Relations with the Commonwealth and Others
Before and after the Bishop regime, Grenada identified more
with the countries of the Commonwealth of Nations (see Appendix B)
than with those of Latin America. The reasons for this are
cultural, historical, and economic in nature. Culturally,
Grenadians are still strongly influenced by British political forms
and social mores. Historically, the Commonwealth countries share a
common legacy of colonialism, however much that legacy may vary in
its contemporary manifestations. Economically, British and other
West European aid and trade mechanisms tie the Commonwealth
Caribbean more into their markets than is the case for most Latin
American economies. The competitive, noncomplementary nature of the
agricultural export economies of the Caribbean and those of many
Latin American states, particularly those of Central America, also
exerts influence on their state-to-state relations.
Grenada experienced some friction in its relations with nonCaribbean Commonwealth nations after the United States-Caribbean
intervention. The government of British prime minister Margaret
Thatcher made no secret of its disagreement with the employment of
military force in Grenada. This attitude was reflected in the
position of Commonwealth secretary general Shridath Ramphal, who
objected to the disbursement of Commonwealth aid funds to Grenada
until all foreign military forces were withdrawn from the island.
This stance, apparently accepted by most of the non-Caribbean
members of the organization (New Zealand being the only such nation
to support the United States-Caribbean military action), gradually
gave way to a more receptive approach by most members as Grenada
began to reconstruct its governmental and political system.
After rendering its initial objections, Britain became the
largest Commonwealth aid donor to Grenada. Its December 1983 grant
of US$1.1 million was its first to its former colony since 1978.
Thereafter, it provided aid in the form of both loans and grants.
This aid was expected to total more than US$7 million for the
period 1985-90. British assistance proved valuable as well in such
areas as police training and equipment, community development,
housing, and spare parts for local industry. Britain also reassumed
its position as the leading market for Grenadian exports.
The revitalization of British-Grenadian relations was
symbolically confirmed by the visit of Queen Elizabeth II and Prime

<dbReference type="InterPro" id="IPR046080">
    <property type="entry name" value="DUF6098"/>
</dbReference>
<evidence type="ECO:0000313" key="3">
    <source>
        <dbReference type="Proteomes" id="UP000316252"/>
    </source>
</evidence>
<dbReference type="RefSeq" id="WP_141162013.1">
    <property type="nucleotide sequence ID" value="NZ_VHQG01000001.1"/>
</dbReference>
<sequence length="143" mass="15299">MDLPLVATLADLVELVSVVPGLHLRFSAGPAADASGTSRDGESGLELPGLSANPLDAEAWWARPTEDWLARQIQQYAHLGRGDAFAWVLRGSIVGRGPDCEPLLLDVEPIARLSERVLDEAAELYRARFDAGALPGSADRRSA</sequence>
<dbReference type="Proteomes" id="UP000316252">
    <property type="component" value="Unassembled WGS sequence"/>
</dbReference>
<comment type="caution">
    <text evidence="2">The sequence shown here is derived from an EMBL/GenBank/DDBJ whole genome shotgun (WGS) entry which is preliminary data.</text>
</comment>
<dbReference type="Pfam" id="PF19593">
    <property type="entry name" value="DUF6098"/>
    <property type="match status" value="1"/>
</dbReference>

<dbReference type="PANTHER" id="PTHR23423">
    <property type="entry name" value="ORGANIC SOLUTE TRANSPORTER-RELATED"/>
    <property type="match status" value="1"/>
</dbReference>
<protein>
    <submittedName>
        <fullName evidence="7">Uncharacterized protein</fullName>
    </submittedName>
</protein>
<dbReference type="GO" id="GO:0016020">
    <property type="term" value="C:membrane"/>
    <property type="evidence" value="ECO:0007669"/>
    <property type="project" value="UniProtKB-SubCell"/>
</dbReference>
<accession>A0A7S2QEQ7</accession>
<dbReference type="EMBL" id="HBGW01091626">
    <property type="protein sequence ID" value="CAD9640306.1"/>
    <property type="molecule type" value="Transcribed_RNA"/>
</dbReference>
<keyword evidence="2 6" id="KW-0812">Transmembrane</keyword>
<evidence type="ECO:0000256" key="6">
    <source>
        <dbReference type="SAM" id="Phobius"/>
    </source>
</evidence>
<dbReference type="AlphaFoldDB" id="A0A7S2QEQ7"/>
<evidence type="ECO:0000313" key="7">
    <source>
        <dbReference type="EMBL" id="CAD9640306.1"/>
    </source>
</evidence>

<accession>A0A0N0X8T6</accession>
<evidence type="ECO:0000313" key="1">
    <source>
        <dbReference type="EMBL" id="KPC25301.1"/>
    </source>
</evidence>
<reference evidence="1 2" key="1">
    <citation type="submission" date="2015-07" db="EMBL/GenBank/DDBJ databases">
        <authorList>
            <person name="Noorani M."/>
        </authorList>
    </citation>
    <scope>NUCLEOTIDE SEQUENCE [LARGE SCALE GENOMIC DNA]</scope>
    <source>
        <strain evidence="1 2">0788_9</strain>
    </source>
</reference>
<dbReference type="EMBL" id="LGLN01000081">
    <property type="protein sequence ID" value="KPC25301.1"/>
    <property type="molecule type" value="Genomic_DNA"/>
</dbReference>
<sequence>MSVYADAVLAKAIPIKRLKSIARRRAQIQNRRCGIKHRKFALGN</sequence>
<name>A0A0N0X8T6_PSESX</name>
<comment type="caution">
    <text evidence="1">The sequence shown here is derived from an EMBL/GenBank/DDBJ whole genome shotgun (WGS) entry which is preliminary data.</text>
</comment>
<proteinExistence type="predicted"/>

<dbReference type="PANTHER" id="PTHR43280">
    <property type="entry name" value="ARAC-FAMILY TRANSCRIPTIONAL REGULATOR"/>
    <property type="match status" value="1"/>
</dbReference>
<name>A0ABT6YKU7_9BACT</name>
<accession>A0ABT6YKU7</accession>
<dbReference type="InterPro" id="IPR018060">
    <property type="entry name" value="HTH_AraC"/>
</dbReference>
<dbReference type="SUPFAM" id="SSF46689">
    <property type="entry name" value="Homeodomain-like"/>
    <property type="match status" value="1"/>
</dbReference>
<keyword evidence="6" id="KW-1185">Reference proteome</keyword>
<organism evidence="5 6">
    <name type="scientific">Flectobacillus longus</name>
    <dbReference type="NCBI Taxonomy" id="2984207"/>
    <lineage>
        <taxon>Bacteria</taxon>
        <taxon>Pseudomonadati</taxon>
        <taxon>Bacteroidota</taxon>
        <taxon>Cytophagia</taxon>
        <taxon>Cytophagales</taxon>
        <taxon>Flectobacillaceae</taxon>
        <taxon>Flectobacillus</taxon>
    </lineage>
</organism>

Minister Margaret Thatcher to the island on October 31, 1985. The
Queen read the Throne Speech to open the Grenadian Parliament and
was warmly received by the government and the public.
Grenadian relations with Canada since October 1983 have
followed a pattern similar to those with Britain. After an initial
period of friction and diplomatic disruption, relations were
normalized by early 1986. Canadian aid programs (in such areas as
agriculture and construction) were never formally suspended; in
addition to these established programs, the Canadian government
agreed in 1984 to provide aid and technical assistance toward the
completion of Point Salines International Airport. Canada also
assisted in the installation of a digital direct-dial telephone
Beyond the Commonwealth, the Blaize government acknowledged
foreign aid donations from the governments of France, Venezuela,
and the Republic of Korea (South Korea). In addition to providing
increased economic aid, Venezuela also upgraded its diplomatic
representation in Grenada from the chargé d'affaires to the
ambassadorial level in 1985. Other sources of economic aid included
the European Economic Community, with which Grenada is associated
through the Lomé Convention (see Glossary), and, to a more limited
extent, the Organization of American States.
The post-1983 governments of Grenada also took steps to
downgrade their country's relations with communist countries.
Relations with the Soviet Union were broken by Governor General
Scoon in November 1983. Ties with North Korea were severed in
January 1985. Although the Grenadians stopped short of breaking
relations with Cuba, these relations were downgraded and Cuban
presence on the island withdrawn. The retention of downgraded
relations may be attributable in part to a claim by the Cuban
government, still pending in 1987, for the return of construction
equipment from the Point Salines International Airport project.
The government established relations with China in October
1985. Relations with the government of Libya were broken in
November 1983, in retaliation for the Libyans' strong political
support for the PRG.
Data as of November 1987